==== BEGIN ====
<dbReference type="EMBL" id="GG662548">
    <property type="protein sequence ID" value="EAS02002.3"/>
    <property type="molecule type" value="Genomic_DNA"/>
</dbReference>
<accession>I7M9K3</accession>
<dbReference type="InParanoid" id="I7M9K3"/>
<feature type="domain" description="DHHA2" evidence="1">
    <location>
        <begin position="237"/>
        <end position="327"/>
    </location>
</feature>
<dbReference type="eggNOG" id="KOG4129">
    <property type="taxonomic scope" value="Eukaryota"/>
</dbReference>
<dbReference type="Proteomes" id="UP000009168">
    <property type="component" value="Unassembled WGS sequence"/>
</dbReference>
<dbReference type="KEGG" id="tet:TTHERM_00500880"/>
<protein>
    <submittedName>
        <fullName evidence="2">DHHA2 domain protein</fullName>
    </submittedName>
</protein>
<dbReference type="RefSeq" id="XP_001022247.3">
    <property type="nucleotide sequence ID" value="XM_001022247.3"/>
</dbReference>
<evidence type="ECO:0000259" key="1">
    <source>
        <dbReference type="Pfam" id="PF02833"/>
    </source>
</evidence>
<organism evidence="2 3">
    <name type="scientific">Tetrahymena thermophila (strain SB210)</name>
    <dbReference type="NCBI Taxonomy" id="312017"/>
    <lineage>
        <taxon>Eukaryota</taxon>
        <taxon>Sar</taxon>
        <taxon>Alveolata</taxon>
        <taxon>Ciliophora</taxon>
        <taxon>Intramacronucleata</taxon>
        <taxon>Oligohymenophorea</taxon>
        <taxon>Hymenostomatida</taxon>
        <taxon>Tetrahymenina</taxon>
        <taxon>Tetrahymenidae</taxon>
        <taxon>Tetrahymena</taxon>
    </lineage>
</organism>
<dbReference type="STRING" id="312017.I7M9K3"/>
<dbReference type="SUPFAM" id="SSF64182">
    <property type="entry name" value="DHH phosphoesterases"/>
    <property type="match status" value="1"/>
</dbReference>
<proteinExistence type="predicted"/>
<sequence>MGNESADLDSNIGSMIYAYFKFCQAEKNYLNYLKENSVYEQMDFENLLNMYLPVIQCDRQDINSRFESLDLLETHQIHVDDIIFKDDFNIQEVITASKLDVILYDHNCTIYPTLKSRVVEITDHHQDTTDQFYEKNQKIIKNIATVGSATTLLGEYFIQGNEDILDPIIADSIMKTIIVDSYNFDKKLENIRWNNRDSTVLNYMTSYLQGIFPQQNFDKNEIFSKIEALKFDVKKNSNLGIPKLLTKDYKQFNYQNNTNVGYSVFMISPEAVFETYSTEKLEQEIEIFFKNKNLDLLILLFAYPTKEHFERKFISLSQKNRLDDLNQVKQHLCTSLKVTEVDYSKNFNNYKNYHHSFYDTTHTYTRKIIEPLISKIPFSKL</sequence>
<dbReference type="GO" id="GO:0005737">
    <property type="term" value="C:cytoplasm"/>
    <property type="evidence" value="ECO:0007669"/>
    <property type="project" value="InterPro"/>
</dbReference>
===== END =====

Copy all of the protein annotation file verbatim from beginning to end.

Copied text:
<dbReference type="EMBL" id="GG662548">
    <property type="protein sequence ID" value="EAS02002.3"/>
    <property type="molecule type" value="Genomic_DNA"/>
</dbReference>
<accession>I7M9K3</accession>
<dbReference type="InParanoid" id="I7M9K3"/>
<feature type="domain" description="DHHA2" evidence="1">
    <location>
        <begin position="237"/>
        <end position="327"/>
    </location>
</feature>
<dbReference type="eggNOG" id="KOG4129">
    <property type="taxonomic scope" value="Eukaryota"/>
</dbReference>
<dbReference type="Proteomes" id="UP000009168">
    <property type="component" value="Unassembled WGS sequence"/>
</dbReference>
<dbReference type="KEGG" id="tet:TTHERM_00500880"/>
<protein>
    <submittedName>
        <fullName evidence="2">DHHA2 domain protein</fullName>
    </submittedName>
</protein>
<dbReference type="RefSeq" id="XP_001022247.3">
    <property type="nucleotide sequence ID" value="XM_001022247.3"/>
</dbReference>
<evidence type="ECO:0000259" key="1">
    <source>
        <dbReference type="Pfam" id="PF02833"/>
    </source>
</evidence>
<organism evidence="2 3">
    <name type="scientific">Tetrahymena thermophila (strain SB210)</name>
    <dbReference type="NCBI Taxonomy" id="312017"/>
    <lineage>
        <taxon>Eukaryota</taxon>
        <taxon>Sar</taxon>
        <taxon>Alveolata</taxon>
        <taxon>Ciliophora</taxon>
        <taxon>Intramacronucleata</taxon>
        <taxon>Oligohymenophorea</taxon>
        <taxon>Hymenostomatida</taxon>
        <taxon>Tetrahymenina</taxon>
        <taxon>Tetrahymenidae</taxon>
        <taxon>Tetrahymena</taxon>
    </lineage>
</organism>
<dbReference type="STRING" id="312017.I7M9K3"/>
<dbReference type="SUPFAM" id="SSF64182">
    <property type="entry name" value="DHH phosphoesterases"/>
    <property type="match status" value="1"/>
</dbReference>
<proteinExistence type="predicted"/>
<sequence>MGNESADLDSNIGSMIYAYFKFCQAEKNYLNYLKENSVYEQMDFENLLNMYLPVIQCDRQDINSRFESLDLLETHQIHVDDIIFKDDFNIQEVITASKLDVILYDHNCTIYPTLKSRVVEITDHHQDTTDQFYEKNQKIIKNIATVGSATTLLGEYFIQGNEDILDPIIADSIMKTIIVDSYNFDKKLENIRWNNRDSTVLNYMTSYLQGIFPQQNFDKNEIFSKIEALKFDVKKNSNLGIPKLLTKDYKQFNYQNNTNVGYSVFMISPEAVFETYSTEKLEQEIEIFFKNKNLDLLILLFAYPTKEHFERKFISLSQKNRLDDLNQVKQHLCTSLKVTEVDYSKNFNNYKNYHHSFYDTTHTYTRKIIEPLISKIPFSKL</sequence>
<dbReference type="GO" id="GO:0005737">
    <property type="term" value="C:cytoplasm"/>
    <property type="evidence" value="ECO:0007669"/>
    <property type="project" value="InterPro"/>
</dbReference>